The schedules Whitworth recently released for its various sports are not perfect, Tim Demant was quick to admit.
Teams in high contact-risk sports like basketball and football will only play the other programs in Washington state. Nearly every competition scheduled is against familiar conference opponents.
But they are going to play – so long as COVID-19 testing allows – and for the Division III program’s athletic director, Demant, that’s a victory in itself.
“It’s not ideal. We’ll be playing each other quite a bit,” Demant said. “But it’s better than playing nobody.”
Playing nobody is what Whitworth has done since mid-March, minus the two exhibition games its men’s basketball team played just before Christmas.
The men’s basketball team starts its season officially Wednesday and Thursday, with back-to-back games against the College of Idaho, an NAIA program the Pirates haven’t faced since 1996. Games will start at 6 p.m. at the Fieldhouse. Fans will not be allowed.
After that, the Pirates are scheduled to visit Division I Montana in Missoula on Saturday before beginning their Northwest Conference season on Jan. 22.
That NWC slate includes four games each against Puget Sound, Pacific Lutheran and Whitman. The women’s basketball program will play the same conference schedule as the men’s team.
The football team is scheduled to start its season on Feb. 13 at home against Puget Sound, followed by a road game at Pacific Lutheran on Feb. 20. Since Whitman doesn’t have a football program, rematches against those programs later in March are the only contests scheduled for the football team.
There is hope that the conference’s four Oregon schools will be allowed to play against the Washington-based teams in high contact-risk sports later in the spring, but without that assurance Demant said the Pirates are focused on the games they do have on the schedule.
“We’re focused on the four (football) games,” Demant said. “Who knows what’ll happen after that?
“Football, it’s very much steeped in tradition, so playing once a year is the norm, but playing twice allows coaches to work on making adjustments. We want to use this year as a real development opportunity. Nobody’s really gonna care whether you’re 4-0. But the focus needs to be on development for the upcoming fall. That’s the one that’s really gonna matter.”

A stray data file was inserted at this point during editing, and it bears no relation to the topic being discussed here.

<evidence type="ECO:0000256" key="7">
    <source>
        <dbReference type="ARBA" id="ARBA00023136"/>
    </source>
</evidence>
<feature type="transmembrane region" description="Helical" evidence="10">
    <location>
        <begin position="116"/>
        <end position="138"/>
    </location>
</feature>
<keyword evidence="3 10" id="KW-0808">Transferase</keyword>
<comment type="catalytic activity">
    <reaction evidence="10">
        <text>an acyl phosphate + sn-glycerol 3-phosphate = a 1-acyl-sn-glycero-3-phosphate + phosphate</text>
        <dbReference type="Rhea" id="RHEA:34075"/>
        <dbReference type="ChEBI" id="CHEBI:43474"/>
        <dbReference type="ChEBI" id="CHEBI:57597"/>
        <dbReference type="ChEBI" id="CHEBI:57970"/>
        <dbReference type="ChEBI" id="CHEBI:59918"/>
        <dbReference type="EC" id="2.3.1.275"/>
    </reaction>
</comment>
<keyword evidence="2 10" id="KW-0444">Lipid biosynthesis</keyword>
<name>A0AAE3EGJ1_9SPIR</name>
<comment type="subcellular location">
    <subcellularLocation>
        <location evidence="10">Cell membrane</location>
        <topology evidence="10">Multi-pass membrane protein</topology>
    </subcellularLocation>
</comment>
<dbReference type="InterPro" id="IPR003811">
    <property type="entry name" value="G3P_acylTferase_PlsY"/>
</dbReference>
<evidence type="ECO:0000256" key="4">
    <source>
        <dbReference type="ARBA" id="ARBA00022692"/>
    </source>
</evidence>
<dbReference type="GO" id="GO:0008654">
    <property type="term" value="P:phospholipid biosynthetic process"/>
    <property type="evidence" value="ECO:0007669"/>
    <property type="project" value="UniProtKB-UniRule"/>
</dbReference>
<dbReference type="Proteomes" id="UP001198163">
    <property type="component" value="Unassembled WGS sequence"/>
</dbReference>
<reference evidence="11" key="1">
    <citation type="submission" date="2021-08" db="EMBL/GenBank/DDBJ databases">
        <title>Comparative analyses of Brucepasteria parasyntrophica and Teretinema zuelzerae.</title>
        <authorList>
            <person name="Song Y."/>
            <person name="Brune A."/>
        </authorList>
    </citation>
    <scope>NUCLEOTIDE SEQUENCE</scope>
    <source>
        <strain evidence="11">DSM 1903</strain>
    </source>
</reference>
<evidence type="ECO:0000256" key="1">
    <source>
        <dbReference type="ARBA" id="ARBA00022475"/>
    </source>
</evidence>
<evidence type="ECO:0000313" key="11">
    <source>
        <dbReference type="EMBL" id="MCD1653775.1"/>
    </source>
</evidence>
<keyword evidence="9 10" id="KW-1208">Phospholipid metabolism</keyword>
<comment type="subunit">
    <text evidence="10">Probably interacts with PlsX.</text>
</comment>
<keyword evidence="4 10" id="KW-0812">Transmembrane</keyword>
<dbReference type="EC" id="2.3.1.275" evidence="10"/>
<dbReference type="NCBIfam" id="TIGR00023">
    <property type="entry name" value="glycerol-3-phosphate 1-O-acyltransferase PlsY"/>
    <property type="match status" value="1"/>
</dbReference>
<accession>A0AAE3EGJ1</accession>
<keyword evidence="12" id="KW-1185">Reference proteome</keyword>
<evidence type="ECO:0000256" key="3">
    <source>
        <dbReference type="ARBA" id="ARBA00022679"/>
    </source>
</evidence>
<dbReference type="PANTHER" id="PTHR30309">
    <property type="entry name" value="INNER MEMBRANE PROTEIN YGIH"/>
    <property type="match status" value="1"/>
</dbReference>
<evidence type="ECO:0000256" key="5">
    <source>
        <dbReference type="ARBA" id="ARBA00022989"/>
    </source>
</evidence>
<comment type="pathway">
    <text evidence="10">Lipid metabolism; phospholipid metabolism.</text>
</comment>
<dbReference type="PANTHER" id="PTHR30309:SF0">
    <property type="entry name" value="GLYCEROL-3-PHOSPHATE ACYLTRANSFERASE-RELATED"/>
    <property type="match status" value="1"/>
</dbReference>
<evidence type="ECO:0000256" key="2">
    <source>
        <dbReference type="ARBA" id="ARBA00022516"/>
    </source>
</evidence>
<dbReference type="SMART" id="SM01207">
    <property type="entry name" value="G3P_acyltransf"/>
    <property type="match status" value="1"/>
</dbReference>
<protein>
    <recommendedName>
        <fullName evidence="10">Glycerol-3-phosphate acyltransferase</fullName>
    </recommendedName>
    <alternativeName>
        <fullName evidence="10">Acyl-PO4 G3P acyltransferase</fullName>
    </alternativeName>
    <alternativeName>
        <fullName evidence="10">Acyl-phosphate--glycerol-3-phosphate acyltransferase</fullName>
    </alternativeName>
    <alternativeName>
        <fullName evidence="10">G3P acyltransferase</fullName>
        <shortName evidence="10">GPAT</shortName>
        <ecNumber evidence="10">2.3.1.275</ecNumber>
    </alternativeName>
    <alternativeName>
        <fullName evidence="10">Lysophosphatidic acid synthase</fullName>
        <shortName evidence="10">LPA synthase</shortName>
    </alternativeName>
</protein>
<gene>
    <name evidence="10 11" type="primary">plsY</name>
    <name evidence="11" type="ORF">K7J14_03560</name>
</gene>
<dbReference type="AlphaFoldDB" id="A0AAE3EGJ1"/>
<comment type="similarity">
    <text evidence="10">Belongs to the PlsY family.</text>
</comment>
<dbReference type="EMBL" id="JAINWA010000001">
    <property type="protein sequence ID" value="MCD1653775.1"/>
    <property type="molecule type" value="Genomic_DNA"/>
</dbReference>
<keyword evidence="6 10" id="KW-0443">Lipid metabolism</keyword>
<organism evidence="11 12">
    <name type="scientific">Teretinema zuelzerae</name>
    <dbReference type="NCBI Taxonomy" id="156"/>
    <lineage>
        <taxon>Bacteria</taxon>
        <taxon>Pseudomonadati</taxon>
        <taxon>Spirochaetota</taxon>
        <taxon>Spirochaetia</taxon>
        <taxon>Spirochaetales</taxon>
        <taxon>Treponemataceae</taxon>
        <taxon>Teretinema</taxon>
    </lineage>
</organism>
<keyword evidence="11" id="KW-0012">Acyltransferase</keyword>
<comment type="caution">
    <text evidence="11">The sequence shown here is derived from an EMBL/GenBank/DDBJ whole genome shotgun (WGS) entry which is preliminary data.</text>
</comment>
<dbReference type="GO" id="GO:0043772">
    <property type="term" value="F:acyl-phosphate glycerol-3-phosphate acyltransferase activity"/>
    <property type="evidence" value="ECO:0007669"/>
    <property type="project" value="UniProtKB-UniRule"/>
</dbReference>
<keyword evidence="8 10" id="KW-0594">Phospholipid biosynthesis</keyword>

All those games are dependent on Whitworth and its opponents’ test results. Athletes in the three high contact-risk sports will be tested at least three times a week, Demant said, with the rapid antigen testing. Athletes in low- and medium-risk sports will be tested more on a surveillance basis, with up to 50% of the team being tested every two weeks.
Additionally, all on-campus students are being tested as they come back to campus, Demant said.
“We’re hoping to start with a clean slate,” he said.
As for low- and medium-risk sports – designations given by the NCAA – their schedules look much closer to normal as of now.
The baseball team, for example, has 32 games scheduled, with a four-game series against each of the other eight NWC teams starting on March 20. Last season, it had 37 scheduled games.
Nearly every team is scheduled to play during the next four months – minus cross country, whose members are almost all on the track and field roster – which is going to put a unique strain on Whitworth’s various fields, courts and pitches as all those teams conduct practices and, they hope, competitions.
“The biggest challenge for us is facilities,” Demant said.
Still, that there are any games scheduled at all is a positive, Demant said, and he has heard from many student-athletes who are excited to have the opportunity to compete again.
“It’ll be a really busy spring for us Demant said, “but we got into athletics for games, not practices.”
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